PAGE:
2. Is there one contradictory ideology called Islam, or are there dozens of ideologies, each called Islam, each competing and mutually exclusive, and each claiming to be the correct interpretation of the religion revealed by Muhammed?

This is all pretty accurate to what I'm saying. I don't think Islam can be called "an ideology," given the vast disagreement by people who call themselves Muslims. There are certain unifying ideas that are present among all people who call themselves Muslims, but the way these ideas impact their daily lives and are put into practice (or not) in the government varies widely.

3. Do you reject the idea of abrogation, "mansukh," wherein the later verses in the Quran render the earlier ones invalid even though the earlier ones remain?

For example:

"Let there be no compulsion in religion; truth stands out clearly from error" (Sura 2.256)

abrogated by

"Slay the idolaters wherever ye find them, and take them (captive), and besiege them, and prepare for them each ambush" (Sura 9.5)

I don't have an opinion on the doctrine of abbrogation. Like other Islamic doctrines, there are suras that can be used to support or refute the idea that God abbrogates previous "revelations."

4. Lastly, is it your view that some religions are true and good?

Short answer: Not just no, but hell no.

Long answer: I think that religion served a useful purpose in the distant past and, in its most primitive stages, was even a noble attempt by our species to look for answers in an otherwise incomprehensible world. But somewhere around the transition from loosely-bound chiefdoms into more centralized city states, I think it lost its utility and became a parasite on the back of civilization that we have still not managed to throw off. Some religions are more of a plague than others. At present, Islam is undoubtedly the gravest threat (at least, among religions) to humanity as a whole--not just because of the wars that are fought in its name, but because it is keeping large swaths of the earth mired in economic squalor.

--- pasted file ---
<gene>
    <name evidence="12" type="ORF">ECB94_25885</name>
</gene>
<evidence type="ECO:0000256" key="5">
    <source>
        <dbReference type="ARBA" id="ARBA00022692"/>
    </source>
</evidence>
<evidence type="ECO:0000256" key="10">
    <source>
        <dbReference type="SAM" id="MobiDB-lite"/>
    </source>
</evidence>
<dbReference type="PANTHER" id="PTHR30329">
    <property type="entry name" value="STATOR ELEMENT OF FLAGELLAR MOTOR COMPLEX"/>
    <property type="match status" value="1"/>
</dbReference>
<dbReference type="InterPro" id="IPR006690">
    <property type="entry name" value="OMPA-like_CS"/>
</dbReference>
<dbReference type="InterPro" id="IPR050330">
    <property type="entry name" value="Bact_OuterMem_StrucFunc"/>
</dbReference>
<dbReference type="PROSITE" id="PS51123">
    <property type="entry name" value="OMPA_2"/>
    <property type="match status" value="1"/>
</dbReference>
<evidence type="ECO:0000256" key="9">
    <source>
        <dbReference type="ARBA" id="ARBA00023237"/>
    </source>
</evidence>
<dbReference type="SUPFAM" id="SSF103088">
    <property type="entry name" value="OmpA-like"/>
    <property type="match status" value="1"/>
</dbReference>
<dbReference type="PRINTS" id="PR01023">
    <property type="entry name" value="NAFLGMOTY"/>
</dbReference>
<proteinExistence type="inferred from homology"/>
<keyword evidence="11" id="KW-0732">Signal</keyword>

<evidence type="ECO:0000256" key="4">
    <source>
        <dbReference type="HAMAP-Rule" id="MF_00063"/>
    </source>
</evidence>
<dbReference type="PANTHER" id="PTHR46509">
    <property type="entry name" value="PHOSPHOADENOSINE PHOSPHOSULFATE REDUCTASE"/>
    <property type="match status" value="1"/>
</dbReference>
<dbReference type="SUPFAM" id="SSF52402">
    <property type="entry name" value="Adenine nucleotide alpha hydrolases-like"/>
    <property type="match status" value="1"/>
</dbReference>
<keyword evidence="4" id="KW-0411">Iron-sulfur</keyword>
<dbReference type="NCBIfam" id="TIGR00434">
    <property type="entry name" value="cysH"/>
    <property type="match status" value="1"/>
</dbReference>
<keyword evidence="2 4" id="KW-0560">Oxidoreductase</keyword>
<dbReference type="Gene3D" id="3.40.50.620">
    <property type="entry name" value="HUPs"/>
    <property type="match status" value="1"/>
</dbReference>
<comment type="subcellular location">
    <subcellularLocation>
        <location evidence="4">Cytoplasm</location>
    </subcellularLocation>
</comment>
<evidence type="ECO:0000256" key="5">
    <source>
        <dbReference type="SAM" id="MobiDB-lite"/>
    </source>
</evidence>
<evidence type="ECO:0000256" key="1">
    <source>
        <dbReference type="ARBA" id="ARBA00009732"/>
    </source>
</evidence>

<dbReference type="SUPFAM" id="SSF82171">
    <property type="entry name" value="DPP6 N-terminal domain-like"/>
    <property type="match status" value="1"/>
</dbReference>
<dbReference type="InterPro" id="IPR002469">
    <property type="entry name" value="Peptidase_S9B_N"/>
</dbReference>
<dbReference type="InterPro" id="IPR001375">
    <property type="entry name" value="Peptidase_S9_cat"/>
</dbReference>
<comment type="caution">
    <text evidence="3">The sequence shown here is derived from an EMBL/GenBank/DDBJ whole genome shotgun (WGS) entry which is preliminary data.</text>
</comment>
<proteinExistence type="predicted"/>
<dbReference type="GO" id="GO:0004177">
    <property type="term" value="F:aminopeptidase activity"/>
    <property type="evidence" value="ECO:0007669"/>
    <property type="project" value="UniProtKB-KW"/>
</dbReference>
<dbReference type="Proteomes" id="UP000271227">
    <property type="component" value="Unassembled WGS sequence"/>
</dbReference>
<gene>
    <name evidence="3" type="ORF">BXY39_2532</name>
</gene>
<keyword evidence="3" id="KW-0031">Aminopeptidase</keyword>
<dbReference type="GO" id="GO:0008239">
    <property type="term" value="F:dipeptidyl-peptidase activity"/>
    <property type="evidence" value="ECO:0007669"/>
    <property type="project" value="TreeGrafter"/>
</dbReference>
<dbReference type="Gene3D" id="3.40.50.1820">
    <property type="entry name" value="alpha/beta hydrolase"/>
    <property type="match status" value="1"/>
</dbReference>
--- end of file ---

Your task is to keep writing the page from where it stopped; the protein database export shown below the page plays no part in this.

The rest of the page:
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I don't think Islam can be called "an ideology," given the vast disagreement by people who call themselves Muslims. There are certain unifying ideas that are present among all people who call themselves Muslims, but the way these ideas impact their daily lives and are put into practice (or not) in the government varies widely.

It's difficult to make sense of what you say. First you say that Islam is dozens of ideologies or perhaps a single, contradictory ideology (I'm still unsure which, but it now seems irrelevant because) now you say that you don't think it can be called an ideology at all.

A few more questions, if you will:

1. Given that you're now saying that Islam is not an ideology, but a religion, what is the distinction you are making between an ideology and a religion?

2. What are the certain "unifying ideas that are present among all people who call themselves Muslims"?

You say: "Some religions are more of a plague than others. At present, Islam is undoubtedly the gravest threat (at least, among religions) to humanity as a whole--not just because of the wars that are fought in its name, but because it is keeping large swaths of the earth mired in economic squalor."

3. Since you yourself use the word "Islam" and say that "Islam is undoubtedly the gravest threat (at least, among religions) to humanity as a whole," what are you talking about when you use the word, Islam, as you just did?

4. Given whatever it is you mean by Islam, the religion, why do you say that Islam is "the gravest threat (at least, among religions) to humanity as a whole" at the present time?

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"Obama, Osama And Operation Infinite Sacrifice" by Richard Salsman, May 6, 2011